Deportations to Bulgaria: German courts and their converse decisions

Written by on April 19, 2017 in Europe - Comments Off on Deportations to Bulgaria: German courts and their converse decisions

Just twelve days ago, the Administrative Court of Hanover in Germany decided, a deportation of a 19-year-old Kurdish refugee from Iraq to Bulgaria was unlawful. In its decision with registration number “Az. 15 B 2468/17”, the court cited the following reasons:

>> The existence-threatening, inhumane and humiliating treatment of refugees in Bulgaria

>> Refugees in Bulgaria had a high risk of becoming homeless

>> For refugees in Bulgaria, there was no access to the job market

>> There were no social benefits for them either

>> There was hardly any help for them

According to the Dublin Agreement, refugees who were granted asylum in an E.U. state, such as Bulgaria, will not be granted asylum in a second one, such as Germany, but will rather be deported from the latter, in this case to Bulgaria.

But, in the past year, several German courts took decisions of this kind, in cases in which the plaintiffs, like the Kurdish refugee mentioned, had already been granted asylum in Bulgaria. In these cases, hardships actually endured in Bulgaria, or hardships which might be endured, made judges decide against deportations to Bulgaria.

This applied to cases in which the authorities in Germany had already rejected asylum bids, because of the Dublin Agreement, and in “church asylum” cases, in which Christian congregations or pastors had taken initiative and accommodated refugees in their churches or homes.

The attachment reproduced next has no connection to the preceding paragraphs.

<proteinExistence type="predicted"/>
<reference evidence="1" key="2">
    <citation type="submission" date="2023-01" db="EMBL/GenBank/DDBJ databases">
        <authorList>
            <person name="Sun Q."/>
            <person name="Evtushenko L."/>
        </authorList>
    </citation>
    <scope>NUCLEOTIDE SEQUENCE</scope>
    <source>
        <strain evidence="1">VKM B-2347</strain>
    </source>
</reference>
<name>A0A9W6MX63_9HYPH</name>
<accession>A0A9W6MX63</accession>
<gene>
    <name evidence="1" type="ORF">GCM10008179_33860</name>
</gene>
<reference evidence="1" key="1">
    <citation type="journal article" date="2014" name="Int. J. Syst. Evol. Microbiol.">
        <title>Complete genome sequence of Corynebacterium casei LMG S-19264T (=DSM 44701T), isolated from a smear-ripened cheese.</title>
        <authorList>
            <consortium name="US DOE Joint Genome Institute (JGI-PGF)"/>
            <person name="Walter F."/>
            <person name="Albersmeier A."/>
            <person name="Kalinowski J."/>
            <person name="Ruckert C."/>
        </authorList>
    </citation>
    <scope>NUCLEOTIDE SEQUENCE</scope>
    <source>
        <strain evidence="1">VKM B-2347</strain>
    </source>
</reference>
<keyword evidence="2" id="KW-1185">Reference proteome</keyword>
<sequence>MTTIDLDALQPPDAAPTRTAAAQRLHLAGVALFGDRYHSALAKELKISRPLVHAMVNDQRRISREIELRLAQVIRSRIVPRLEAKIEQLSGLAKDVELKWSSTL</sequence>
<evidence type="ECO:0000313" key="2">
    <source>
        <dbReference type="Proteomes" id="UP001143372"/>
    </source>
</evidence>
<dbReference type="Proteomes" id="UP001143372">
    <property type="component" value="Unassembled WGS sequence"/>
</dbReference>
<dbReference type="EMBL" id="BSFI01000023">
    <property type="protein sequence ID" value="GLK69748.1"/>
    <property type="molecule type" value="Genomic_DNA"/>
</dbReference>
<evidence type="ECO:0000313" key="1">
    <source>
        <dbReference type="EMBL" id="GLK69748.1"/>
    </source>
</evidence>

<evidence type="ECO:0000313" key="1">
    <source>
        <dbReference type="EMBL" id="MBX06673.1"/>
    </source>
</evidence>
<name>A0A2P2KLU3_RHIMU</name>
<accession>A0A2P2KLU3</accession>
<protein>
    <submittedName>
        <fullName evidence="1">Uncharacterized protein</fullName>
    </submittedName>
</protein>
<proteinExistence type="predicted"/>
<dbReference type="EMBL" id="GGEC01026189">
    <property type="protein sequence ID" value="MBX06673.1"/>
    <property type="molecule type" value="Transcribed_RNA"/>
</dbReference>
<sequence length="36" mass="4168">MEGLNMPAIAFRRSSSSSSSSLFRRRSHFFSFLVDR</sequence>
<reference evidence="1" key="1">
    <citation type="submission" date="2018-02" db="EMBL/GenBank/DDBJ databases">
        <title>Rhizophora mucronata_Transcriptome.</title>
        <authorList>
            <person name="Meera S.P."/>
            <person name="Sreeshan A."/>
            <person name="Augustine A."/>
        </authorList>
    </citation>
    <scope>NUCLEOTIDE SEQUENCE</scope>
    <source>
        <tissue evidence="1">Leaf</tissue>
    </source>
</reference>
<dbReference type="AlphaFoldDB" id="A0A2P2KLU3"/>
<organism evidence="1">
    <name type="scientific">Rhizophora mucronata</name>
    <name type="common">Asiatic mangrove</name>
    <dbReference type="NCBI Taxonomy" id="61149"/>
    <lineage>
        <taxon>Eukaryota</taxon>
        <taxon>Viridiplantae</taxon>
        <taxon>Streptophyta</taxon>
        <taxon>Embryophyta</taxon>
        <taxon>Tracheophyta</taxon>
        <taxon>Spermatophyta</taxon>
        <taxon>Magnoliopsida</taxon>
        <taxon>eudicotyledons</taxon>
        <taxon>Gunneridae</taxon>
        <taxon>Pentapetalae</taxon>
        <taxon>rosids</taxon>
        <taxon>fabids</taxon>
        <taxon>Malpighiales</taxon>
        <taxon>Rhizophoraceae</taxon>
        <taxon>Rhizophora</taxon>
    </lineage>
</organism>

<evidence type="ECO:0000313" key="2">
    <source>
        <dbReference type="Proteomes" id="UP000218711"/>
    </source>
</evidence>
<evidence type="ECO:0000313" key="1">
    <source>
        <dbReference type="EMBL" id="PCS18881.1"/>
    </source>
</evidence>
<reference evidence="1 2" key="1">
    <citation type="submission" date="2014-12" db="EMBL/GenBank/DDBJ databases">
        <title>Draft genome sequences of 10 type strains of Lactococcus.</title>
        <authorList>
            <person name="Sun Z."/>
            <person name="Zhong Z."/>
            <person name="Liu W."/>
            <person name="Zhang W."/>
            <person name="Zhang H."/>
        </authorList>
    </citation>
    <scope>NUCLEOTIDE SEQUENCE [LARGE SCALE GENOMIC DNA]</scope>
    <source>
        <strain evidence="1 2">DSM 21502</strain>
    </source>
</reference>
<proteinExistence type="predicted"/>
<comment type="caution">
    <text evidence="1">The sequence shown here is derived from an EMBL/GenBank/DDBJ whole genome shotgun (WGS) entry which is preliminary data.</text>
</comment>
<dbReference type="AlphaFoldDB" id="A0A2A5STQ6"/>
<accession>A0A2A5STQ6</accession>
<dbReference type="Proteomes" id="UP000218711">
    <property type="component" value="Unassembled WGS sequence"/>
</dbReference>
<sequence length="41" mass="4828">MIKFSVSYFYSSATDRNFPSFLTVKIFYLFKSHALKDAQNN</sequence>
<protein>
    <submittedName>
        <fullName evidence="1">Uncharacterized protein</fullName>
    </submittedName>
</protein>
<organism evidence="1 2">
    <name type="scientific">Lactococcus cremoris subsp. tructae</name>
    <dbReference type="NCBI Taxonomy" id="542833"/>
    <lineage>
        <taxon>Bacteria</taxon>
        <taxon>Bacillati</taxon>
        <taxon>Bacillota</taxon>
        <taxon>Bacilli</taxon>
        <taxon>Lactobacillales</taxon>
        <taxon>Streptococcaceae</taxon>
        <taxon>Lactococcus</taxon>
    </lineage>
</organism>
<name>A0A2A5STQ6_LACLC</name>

In the latest case involving Syrian refugees in Germany, the Administrative Court in the northern German town of Minden decided against the plaintiff. A large Syrian family, which includes a couple and their five little children, now has to be deported to Bulgaria. Volunteers who had tried to help that family, by providing an accommodation, language lessons and legal advice, were angry about the way the German authorities approached the deportation.

As it turns out, the mother received a letter she did not understand, while she and her family lived in a quiet home, provided by the association “Willkommen in Rheda-Wiedenbrück”. Since she needed to have it translated, her German teachers asked her to bring the letter along, for the next language lesson scheduled. Before she had the chance to do so, the authorities showed up at 2 o’clock in the morning.

Jürgen Nellen, a volunteer, is being quoted by the publication “Neue Westfälische”, saying the family, including the five little children, had been picked up “by a police force” in the middle of the night, in order to be deported to Bulgaria. Since the mother fought back by shouting and kicking, the pilot of the plane they were put on refused to fly them to Bulgaria or anywhere.

After this incident, the mother was in detention pending deportation, in spite of the fact that she has five kids to look after. As a result, an argument erupted between the volunteers who helped the family, and the authority in charge of deportations. The volunteers say, the authorities had decided to detain her, since they had not known the lady had five kids. Therefore, the woman needed to be freed and sent back to her family. The authority, on the other hand, insists the decision was taken with all the information.

After all of this, the court decision is still valid. While some refugees who were granted asylum in Bulgaria may stay in Germany, others, including that Syrian family of seven, may not. The mother will supposedly be deported on May 29th, while the father was given the choice between a forceful deportation or a voluntary one, along with his five kids.

At the beginning of May, the mother will be in surgery at a clinic in the town of Bielefeld. According to the family’s lawyer, this is about an injury “she probably sustained while being raped in Bulgaria”.

Symbolic photo by UNHCR/J. Tanner



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